Earlier this year, I booked a trip to China. It was a country I had never been to before, and therefore I had no idea what to expect. 

As the date of the trip came closer, and I was talking to other Muslims about my plans, I got some very similar responses over and over again.

These included: “China! Is it safe for Muslims to go there?”, “No one speaks English! There is a massive language barrier.”, “Oh my God, there’s nothing for Muslims to eat there. All they eat is Pork! And they eat Dogs and stuff!”, It was for this reason I decided to go on a tour, and be guided around the south east for the first 3 weeks and do the final week without the tour.

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Spicy beef kebab chunks cooking over a coal fire, Famous Moslem Street, Xi’an.

Spicy beef kebab chunks cooking over a coal fire, Famous Moslem Street, Xi’an.

I was bemused to hear people give me so many warnings about a country. There was a sense of fear for the unknown, especially by many Muslims.

With only some knowledge myself (researching on the internet) – it did worry me a little. Even with my extensive research and planning, I was not sure what the experience would be like.

After spending over 24 days and visiting over 14 cities in this beautiful country so far, I’ve learnt there are many misconceptions Muslims have about China.

China is unique. There is no Asian country like it. Nothing will prepare your first time visit.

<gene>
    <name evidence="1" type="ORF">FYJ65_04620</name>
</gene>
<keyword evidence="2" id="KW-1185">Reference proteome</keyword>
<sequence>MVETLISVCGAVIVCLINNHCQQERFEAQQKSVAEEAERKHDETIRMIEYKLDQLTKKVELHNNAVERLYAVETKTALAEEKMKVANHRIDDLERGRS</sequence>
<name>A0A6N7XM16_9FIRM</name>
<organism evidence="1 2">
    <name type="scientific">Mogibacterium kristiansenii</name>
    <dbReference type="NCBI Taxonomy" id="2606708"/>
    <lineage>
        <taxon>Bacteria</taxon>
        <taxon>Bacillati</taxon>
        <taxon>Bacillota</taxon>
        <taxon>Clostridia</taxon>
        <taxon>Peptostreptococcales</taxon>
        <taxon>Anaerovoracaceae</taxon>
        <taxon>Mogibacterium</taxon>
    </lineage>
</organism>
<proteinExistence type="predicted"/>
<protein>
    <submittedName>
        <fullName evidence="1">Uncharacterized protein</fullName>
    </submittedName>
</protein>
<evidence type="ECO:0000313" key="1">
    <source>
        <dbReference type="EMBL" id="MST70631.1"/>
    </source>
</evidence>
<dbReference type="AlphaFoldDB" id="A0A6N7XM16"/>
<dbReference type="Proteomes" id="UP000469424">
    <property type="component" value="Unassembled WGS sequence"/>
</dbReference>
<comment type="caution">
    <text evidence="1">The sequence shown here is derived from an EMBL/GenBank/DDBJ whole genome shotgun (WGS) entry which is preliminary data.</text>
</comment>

No matter how many youtube videos you watch, or how many blogs you read or how many stories you hear from others – it makes a lasting first impression.

It has this way of surprising you with its sights, smells and flavours.

Firstly, yes, it is very safe for Muslims to go to China. Its strange, I feel more comfortable in China as a Muslim than I do in Australia.

Secondly, When I first realised that hardly anyone spoke English, my mind automatically assumed that the Chinese did not appreciate westerners in their country. Oh, how wrong I was.

Everyone is so kind and helpful. Many people just wanted to take photos with me, it was so much fun – I felt like a D grade celebrity.

At one point, as I was climbing to the top of the highest point in Guilin, a couple women had stopped me and asked for a photo.

Before I knew it, I was ambushed by 8 women surrounding me, and asking me to do the peace sign.

It was a little jarring at times, but it was nice to mix with the locals. People would smile and help me as much as they could. It made the whole trip really enjoyable.

Thirdly, there is plenty of halal food, an abundant amount in every city. There are about 23 million Muslims in China (that’s like the population of Australia!), so there is no shortage of halal options.

I didn’t even do that much research, and stumbled across quite a few halal restaurants. And of course, I had the most delicious eating experience at Famous Moslem Street in Xi’an.

Even if there isn’t halal meat, most restaurants have vegetarian or fish dishes that are really tasty.

So as I reach the end of my trip, I’ve had the chance to reflect on the journey I’ve been on and all the things I have learnt. We should not be afraid to go to places that challenge us. That is one of the best parts about travelling. “Seek knowledge even as far as China”.